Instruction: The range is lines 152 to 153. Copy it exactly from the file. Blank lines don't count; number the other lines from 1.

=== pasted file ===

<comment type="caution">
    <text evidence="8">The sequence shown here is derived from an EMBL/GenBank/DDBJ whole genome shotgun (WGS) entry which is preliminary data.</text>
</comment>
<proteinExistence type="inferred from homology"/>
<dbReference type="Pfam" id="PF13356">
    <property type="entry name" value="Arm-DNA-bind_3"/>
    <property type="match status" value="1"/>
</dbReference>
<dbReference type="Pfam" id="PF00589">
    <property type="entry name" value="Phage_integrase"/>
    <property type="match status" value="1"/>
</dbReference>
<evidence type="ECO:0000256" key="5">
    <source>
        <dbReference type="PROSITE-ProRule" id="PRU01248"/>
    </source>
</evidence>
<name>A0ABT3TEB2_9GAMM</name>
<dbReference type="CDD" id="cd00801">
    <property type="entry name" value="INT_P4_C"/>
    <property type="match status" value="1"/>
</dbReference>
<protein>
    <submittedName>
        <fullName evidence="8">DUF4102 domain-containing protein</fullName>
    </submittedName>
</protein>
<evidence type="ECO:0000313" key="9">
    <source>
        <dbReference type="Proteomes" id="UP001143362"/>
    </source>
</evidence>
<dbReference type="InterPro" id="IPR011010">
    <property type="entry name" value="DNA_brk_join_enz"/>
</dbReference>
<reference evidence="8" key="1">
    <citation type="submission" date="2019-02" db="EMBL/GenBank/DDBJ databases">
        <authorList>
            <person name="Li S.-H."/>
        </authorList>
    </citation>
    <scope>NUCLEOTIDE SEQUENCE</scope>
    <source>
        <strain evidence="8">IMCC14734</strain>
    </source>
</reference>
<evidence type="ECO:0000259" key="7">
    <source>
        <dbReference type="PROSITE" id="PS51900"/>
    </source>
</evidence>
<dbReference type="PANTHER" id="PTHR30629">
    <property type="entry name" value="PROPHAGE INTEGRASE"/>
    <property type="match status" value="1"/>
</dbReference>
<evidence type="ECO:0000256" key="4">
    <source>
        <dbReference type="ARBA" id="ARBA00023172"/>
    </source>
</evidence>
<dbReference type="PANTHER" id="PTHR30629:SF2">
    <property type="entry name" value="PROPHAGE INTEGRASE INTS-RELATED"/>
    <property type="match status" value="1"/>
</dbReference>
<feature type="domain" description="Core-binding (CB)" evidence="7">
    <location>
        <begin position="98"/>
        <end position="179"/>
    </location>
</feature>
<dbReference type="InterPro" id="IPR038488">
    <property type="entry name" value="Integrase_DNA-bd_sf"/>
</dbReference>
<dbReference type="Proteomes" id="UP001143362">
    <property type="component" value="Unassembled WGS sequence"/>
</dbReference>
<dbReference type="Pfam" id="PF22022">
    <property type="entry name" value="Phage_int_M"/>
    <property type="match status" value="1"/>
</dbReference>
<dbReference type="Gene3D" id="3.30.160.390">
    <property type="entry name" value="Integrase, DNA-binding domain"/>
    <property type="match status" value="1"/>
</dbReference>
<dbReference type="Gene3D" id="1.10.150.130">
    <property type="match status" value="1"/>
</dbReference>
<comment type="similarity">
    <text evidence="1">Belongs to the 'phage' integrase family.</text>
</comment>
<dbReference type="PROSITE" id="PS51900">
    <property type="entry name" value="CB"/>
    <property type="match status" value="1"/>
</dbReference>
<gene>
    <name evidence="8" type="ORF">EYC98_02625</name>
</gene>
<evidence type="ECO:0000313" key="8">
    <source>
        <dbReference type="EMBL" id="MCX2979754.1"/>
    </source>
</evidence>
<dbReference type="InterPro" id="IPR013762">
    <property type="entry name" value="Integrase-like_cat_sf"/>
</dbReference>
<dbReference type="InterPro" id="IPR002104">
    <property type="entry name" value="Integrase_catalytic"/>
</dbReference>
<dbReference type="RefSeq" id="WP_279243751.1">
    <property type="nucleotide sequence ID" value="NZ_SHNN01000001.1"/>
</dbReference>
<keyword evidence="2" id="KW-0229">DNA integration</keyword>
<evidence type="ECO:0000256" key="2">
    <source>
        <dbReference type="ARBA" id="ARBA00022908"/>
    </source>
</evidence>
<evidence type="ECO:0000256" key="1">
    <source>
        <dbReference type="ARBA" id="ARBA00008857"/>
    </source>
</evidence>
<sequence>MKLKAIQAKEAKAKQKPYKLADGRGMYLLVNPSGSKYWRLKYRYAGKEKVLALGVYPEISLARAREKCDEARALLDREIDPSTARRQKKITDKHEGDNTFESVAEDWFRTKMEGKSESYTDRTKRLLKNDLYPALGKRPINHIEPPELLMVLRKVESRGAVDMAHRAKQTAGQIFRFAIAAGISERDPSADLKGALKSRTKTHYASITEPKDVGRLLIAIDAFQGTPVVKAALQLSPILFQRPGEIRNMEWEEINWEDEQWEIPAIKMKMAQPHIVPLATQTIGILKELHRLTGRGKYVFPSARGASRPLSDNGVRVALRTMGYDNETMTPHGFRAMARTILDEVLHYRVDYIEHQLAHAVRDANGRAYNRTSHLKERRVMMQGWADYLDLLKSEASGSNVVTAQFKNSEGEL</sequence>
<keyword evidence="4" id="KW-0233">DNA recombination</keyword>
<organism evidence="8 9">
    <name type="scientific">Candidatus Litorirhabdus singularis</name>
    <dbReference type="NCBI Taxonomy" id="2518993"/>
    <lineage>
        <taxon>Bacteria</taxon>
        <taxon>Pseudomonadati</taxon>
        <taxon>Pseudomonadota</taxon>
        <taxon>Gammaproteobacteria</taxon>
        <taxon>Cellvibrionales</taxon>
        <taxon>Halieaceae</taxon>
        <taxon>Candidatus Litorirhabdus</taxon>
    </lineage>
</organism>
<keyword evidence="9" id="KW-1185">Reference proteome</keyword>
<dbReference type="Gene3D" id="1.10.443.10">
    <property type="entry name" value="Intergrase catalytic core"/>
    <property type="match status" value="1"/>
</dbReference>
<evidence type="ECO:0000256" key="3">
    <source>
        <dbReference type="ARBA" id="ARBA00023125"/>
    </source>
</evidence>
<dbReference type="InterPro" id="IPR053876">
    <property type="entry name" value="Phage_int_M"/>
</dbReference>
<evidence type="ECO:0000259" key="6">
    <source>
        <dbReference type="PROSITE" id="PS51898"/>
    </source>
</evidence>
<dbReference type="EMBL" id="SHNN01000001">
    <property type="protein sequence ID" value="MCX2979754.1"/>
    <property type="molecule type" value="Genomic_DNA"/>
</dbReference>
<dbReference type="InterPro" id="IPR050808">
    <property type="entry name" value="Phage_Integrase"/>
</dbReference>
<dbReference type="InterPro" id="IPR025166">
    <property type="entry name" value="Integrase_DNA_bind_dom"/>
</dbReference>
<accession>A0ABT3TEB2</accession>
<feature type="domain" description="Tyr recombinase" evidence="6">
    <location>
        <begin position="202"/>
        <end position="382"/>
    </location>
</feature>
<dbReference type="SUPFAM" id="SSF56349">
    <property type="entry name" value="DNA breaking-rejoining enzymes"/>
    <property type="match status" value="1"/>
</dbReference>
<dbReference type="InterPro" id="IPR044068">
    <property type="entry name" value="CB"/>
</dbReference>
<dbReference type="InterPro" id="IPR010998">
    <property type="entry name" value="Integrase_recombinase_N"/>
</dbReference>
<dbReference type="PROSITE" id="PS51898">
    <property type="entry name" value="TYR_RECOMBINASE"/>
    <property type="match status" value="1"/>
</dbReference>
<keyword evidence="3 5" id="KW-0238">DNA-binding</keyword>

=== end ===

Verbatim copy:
    <source>
        <dbReference type="PROSITE" id="PS51898"/>